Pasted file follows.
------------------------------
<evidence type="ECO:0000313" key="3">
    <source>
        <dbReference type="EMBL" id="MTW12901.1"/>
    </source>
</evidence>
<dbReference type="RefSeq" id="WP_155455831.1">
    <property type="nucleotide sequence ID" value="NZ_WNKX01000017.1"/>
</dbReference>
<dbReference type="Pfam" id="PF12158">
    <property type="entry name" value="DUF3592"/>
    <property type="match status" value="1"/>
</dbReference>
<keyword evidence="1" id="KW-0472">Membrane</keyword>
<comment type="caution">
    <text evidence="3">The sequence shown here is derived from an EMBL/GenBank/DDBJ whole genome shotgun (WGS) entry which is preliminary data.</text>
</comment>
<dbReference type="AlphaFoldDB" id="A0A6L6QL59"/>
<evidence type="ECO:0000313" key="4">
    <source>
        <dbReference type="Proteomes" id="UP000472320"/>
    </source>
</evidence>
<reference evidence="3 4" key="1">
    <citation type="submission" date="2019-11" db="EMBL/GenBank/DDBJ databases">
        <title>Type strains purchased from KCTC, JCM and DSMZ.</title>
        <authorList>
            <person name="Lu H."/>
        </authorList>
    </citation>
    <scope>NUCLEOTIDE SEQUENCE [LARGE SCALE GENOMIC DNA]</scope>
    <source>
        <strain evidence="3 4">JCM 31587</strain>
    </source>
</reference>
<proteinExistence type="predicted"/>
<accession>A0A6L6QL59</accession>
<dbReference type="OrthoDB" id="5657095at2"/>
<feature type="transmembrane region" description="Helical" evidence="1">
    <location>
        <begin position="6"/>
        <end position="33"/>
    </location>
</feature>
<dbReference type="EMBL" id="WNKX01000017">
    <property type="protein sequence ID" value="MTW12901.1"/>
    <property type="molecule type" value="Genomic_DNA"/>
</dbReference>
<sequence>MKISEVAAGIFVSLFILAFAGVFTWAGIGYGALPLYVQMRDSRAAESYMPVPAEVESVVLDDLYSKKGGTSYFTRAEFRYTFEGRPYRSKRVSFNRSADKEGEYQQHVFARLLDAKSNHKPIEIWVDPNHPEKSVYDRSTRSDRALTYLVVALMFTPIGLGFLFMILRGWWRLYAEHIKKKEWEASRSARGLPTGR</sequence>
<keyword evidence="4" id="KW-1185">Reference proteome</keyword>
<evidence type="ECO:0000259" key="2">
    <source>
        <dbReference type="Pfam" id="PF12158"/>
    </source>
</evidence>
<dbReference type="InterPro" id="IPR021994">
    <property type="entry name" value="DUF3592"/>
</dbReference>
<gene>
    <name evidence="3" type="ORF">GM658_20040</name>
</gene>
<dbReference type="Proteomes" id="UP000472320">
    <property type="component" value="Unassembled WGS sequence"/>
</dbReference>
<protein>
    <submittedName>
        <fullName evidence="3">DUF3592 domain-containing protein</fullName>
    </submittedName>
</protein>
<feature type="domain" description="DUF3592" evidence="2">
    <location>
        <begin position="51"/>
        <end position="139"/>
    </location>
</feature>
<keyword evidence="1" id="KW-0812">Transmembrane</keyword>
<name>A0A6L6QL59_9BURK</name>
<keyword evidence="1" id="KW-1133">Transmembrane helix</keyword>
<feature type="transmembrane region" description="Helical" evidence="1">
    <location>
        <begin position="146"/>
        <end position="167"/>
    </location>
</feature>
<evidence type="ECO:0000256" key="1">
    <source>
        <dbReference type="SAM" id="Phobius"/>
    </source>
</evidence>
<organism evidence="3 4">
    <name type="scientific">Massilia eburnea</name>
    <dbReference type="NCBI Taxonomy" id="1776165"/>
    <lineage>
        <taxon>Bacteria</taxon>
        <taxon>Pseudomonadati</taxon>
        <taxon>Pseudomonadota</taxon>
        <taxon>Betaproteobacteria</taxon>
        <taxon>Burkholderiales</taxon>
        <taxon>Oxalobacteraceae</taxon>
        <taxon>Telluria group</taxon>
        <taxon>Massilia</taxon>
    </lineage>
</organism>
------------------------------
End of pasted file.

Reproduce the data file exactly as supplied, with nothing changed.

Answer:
<evidence type="ECO:0000313" key="3">
    <source>
        <dbReference type="EMBL" id="MTW12901.1"/>
    </source>
</evidence>
<dbReference type="RefSeq" id="WP_155455831.1">
    <property type="nucleotide sequence ID" value="NZ_WNKX01000017.1"/>
</dbReference>
<dbReference type="Pfam" id="PF12158">
    <property type="entry name" value="DUF3592"/>
    <property type="match status" value="1"/>
</dbReference>
<keyword evidence="1" id="KW-0472">Membrane</keyword>
<comment type="caution">
    <text evidence="3">The sequence shown here is derived from an EMBL/GenBank/DDBJ whole genome shotgun (WGS) entry which is preliminary data.</text>
</comment>
<dbReference type="AlphaFoldDB" id="A0A6L6QL59"/>
<evidence type="ECO:0000313" key="4">
    <source>
        <dbReference type="Proteomes" id="UP000472320"/>
    </source>
</evidence>
<reference evidence="3 4" key="1">
    <citation type="submission" date="2019-11" db="EMBL/GenBank/DDBJ databases">
        <title>Type strains purchased from KCTC, JCM and DSMZ.</title>
        <authorList>
            <person name="Lu H."/>
        </authorList>
    </citation>
    <scope>NUCLEOTIDE SEQUENCE [LARGE SCALE GENOMIC DNA]</scope>
    <source>
        <strain evidence="3 4">JCM 31587</strain>
    </source>
</reference>
<proteinExistence type="predicted"/>
<accession>A0A6L6QL59</accession>
<dbReference type="OrthoDB" id="5657095at2"/>
<feature type="transmembrane region" description="Helical" evidence="1">
    <location>
        <begin position="6"/>
        <end position="33"/>
    </location>
</feature>
<dbReference type="EMBL" id="WNKX01000017">
    <property type="protein sequence ID" value="MTW12901.1"/>
    <property type="molecule type" value="Genomic_DNA"/>
</dbReference>
<sequence>MKISEVAAGIFVSLFILAFAGVFTWAGIGYGALPLYVQMRDSRAAESYMPVPAEVESVVLDDLYSKKGGTSYFTRAEFRYTFEGRPYRSKRVSFNRSADKEGEYQQHVFARLLDAKSNHKPIEIWVDPNHPEKSVYDRSTRSDRALTYLVVALMFTPIGLGFLFMILRGWWRLYAEHIKKKEWEASRSARGLPTGR</sequence>
<keyword evidence="4" id="KW-1185">Reference proteome</keyword>
<evidence type="ECO:0000259" key="2">
    <source>
        <dbReference type="Pfam" id="PF12158"/>
    </source>
</evidence>
<dbReference type="InterPro" id="IPR021994">
    <property type="entry name" value="DUF3592"/>
</dbReference>
<gene>
    <name evidence="3" type="ORF">GM658_20040</name>
</gene>
<dbReference type="Proteomes" id="UP000472320">
    <property type="component" value="Unassembled WGS sequence"/>
</dbReference>
<protein>
    <submittedName>
        <fullName evidence="3">DUF3592 domain-containing protein</fullName>
    </submittedName>
</protein>
<feature type="domain" description="DUF3592" evidence="2">
    <location>
        <begin position="51"/>
        <end position="139"/>
    </location>
</feature>
<keyword evidence="1" id="KW-0812">Transmembrane</keyword>
<name>A0A6L6QL59_9BURK</name>
<keyword evidence="1" id="KW-1133">Transmembrane helix</keyword>
<feature type="transmembrane region" description="Helical" evidence="1">
    <location>
        <begin position="146"/>
        <end position="167"/>
    </location>
</feature>
<evidence type="ECO:0000256" key="1">
    <source>
        <dbReference type="SAM" id="Phobius"/>
    </source>
</evidence>
<organism evidence="3 4">
    <name type="scientific">Massilia eburnea</name>
    <dbReference type="NCBI Taxonomy" id="1776165"/>
    <lineage>
        <taxon>Bacteria</taxon>
        <taxon>Pseudomonadati</taxon>
        <taxon>Pseudomonadota</taxon>
        <taxon>Betaproteobacteria</taxon>
        <taxon>Burkholderiales</taxon>
        <taxon>Oxalobacteraceae</taxon>
        <taxon>Telluria group</taxon>
        <taxon>Massilia</taxon>
    </lineage>
</organism>